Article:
The NanoPatterning and Visualization Engine (NPVE) expands the capabilities of your dual-column system to new heights. As an add-on to your Carl Zeiss system, the NPVE enables rapid prototyping of features from nanometers to millimeters, extensive control over patterning parameters and extreme field of view imaging up to 1 GigaPixel per image, all in an integrated, intuitive user interface.
The NPVE brings together dual 16 bit scan generator technology and supersampling signal acquisition hardware with a floating point, vector scan engine. Operated through an intuitive user interface, the NPVE smoothly integrates simultaneous control of both the FIB-SEM (CrossBeam®) and SEM, real-time imaging during patterning and automated control of the microscope through SmartSEM. Simple to learn yet extremely powerful, the NPVE system is the solution of choice for a wide range of NanoPatterning and Imaging applications. Its ease of use allows even novice users to begin solving complex problems in nanoprototyping, with or without gas chemistry, quickly and easily.
The NPVE combines extensive, flexible NanoPatterning capability with increasingly vital Visualization of signals generated by the patterning beam, bringing together a wealth of information which complements the existing imaging capabilities of the CrossBeam® instruments.
In addition to the NanoPatterning features of the NPVE, the user may acquire images up to one billion pixels in size (32k x 32k), enabling high resolution, extremely large field of view imaging. Additional options allow automated acquisition and stitching of large area Mosaics creating a montage of many contiguous high resolution images.
A 1 µm X 1 µm square of Electron Beam deposited silicon oxide pillars. The patterning angle within the square shape was set to 45°, with spacing chosen to have the pillars just contacting.
A: 600 nm diameter FIB-deposited 3D coil. B: Reservoir and a nano-channel 20 µm long and 200 nm in width. Real-time visualization while milling allows a smooth, flat-bottomed transition from channel to reservoir.
A FIB grayscale rendering of the Lincoln Memorial, patterned into silicon. An unmodified photograph was used as the data source. The total patterning time was approximately ten minutes.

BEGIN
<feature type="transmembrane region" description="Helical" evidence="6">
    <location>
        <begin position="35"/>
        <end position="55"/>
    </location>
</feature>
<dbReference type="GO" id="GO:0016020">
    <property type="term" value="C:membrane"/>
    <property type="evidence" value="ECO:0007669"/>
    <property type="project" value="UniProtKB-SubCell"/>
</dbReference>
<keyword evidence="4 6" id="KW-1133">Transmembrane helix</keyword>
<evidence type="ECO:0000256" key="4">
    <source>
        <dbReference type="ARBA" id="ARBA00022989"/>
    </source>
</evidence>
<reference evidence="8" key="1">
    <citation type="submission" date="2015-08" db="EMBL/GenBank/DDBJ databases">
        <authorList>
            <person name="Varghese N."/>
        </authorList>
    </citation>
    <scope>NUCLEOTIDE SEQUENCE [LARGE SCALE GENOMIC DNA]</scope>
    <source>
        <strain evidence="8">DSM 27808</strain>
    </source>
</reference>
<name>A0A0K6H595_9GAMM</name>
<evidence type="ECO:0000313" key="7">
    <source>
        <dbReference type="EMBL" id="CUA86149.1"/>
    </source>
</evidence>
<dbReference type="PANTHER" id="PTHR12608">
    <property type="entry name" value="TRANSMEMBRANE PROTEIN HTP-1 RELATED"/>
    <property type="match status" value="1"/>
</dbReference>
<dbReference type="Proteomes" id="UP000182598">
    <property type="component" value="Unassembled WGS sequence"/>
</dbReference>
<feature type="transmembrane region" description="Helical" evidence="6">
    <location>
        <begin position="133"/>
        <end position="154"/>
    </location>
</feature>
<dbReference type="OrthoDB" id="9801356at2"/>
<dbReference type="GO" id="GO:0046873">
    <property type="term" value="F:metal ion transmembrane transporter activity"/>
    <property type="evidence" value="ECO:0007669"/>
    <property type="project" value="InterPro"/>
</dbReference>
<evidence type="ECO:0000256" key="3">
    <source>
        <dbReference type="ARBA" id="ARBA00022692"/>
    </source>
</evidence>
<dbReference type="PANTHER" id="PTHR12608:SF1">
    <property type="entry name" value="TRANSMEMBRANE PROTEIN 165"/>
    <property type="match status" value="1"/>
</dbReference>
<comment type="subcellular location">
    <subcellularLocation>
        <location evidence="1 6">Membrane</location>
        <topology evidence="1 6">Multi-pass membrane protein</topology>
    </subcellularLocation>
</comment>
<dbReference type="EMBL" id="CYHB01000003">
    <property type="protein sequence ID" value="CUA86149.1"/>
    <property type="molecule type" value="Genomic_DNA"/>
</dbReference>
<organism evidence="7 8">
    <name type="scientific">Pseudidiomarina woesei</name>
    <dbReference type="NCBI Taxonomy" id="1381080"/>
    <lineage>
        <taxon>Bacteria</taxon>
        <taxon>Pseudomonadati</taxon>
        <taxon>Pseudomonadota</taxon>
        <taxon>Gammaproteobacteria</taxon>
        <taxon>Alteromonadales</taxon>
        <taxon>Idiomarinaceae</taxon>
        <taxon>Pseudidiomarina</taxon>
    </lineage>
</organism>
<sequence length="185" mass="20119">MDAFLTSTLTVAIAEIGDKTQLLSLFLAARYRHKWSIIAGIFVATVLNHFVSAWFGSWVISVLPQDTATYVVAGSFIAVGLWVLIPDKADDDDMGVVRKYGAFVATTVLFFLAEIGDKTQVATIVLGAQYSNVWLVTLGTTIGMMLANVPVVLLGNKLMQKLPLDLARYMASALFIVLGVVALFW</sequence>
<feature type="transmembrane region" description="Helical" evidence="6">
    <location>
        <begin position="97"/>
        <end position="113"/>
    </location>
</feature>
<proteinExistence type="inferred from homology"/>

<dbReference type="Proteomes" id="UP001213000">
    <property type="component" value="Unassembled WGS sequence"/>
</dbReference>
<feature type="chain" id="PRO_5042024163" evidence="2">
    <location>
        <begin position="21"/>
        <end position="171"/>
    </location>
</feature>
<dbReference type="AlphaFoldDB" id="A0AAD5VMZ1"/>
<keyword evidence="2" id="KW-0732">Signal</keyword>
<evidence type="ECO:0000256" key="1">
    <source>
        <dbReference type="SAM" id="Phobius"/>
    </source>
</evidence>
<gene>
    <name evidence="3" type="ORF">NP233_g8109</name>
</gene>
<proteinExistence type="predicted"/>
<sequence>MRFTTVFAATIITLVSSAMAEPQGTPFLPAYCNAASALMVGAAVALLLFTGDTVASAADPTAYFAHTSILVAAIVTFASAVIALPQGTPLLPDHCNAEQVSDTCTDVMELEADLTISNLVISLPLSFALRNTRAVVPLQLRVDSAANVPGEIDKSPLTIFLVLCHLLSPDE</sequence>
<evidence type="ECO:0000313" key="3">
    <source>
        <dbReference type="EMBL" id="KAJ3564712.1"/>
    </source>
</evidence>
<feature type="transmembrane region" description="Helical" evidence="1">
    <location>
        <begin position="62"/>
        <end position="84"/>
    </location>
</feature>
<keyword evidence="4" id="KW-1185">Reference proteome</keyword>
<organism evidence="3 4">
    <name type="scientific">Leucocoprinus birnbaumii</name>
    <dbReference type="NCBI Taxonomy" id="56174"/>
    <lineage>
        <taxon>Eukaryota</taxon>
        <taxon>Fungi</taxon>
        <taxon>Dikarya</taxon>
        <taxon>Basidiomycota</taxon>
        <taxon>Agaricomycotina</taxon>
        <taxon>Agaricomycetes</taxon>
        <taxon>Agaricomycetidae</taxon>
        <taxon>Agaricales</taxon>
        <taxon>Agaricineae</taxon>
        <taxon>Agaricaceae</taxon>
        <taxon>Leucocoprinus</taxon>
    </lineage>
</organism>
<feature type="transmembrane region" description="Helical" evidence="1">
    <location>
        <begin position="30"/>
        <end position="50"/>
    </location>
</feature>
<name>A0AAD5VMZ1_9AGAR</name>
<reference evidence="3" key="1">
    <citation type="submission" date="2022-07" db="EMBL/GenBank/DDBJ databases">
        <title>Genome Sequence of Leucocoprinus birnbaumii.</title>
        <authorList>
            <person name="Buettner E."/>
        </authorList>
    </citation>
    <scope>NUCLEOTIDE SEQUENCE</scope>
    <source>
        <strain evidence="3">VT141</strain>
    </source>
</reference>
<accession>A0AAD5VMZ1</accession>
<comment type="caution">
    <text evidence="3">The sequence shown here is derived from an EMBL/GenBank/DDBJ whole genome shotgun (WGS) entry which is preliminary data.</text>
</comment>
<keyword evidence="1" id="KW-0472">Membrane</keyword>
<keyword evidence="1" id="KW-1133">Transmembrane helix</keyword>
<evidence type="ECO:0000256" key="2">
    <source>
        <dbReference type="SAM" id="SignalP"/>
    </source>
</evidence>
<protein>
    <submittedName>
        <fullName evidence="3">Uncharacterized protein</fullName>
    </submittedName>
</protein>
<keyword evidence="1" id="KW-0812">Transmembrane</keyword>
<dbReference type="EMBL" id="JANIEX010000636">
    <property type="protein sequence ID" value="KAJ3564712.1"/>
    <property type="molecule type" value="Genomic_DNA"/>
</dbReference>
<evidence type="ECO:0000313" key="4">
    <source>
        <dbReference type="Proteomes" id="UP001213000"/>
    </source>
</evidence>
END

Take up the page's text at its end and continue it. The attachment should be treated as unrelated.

NPVE Features and Applications
Creating arrays of repetitive structures is straightforward using the NPVE Array Builder. Different array styles can be constructed including regular and radial arrays. The Array Builder has proven to be indispensable for gas process optimization as a wide range of parameters can be systematically varied on a shape-by-shape basis for rapid design of experiments.
A 4 by 4 array of rectangles used for electron beam assisted deposition. The dwell point spacing was varied by row and by column.
A portion of an array of annular shapes, each 450 nm in diameter, with a 1 µm spacing (pitch) between shapes.
Isometric view of grating of 25 nm lines spaced by 100 nm, directly patterned using a 10 pA ion beam.
Determining optimal patterning parameters to achieve the very best results may require significant effort on the part of a novice user.
To facilitate this process, the NPVE ships with a number of Operation Recipes which encapsulates the optimal patterning parameters across a range of beam currents, for many common tasks such as precision milling or gas-based chemistries.
Nano-scale channel structures
Half-torus milled into diamond
Users simply choose an appropriate recipe, which automatically applies these parameters to any shape with “one click”. Users may also modify or generate their own recipes using the Operation Recipe Editor.
In addition to the features shown, the NPVE has numerous additional capabilities. Please contact your sales representative to discuss your particular application, and how the NPVE can assist in making your application a success.
The NPVE has nine basic shapes which can be used or combined to create more complex shapes. Each shape is composed of fully-editable nodes and segments in a manner familiar to anyone who has used graphics software.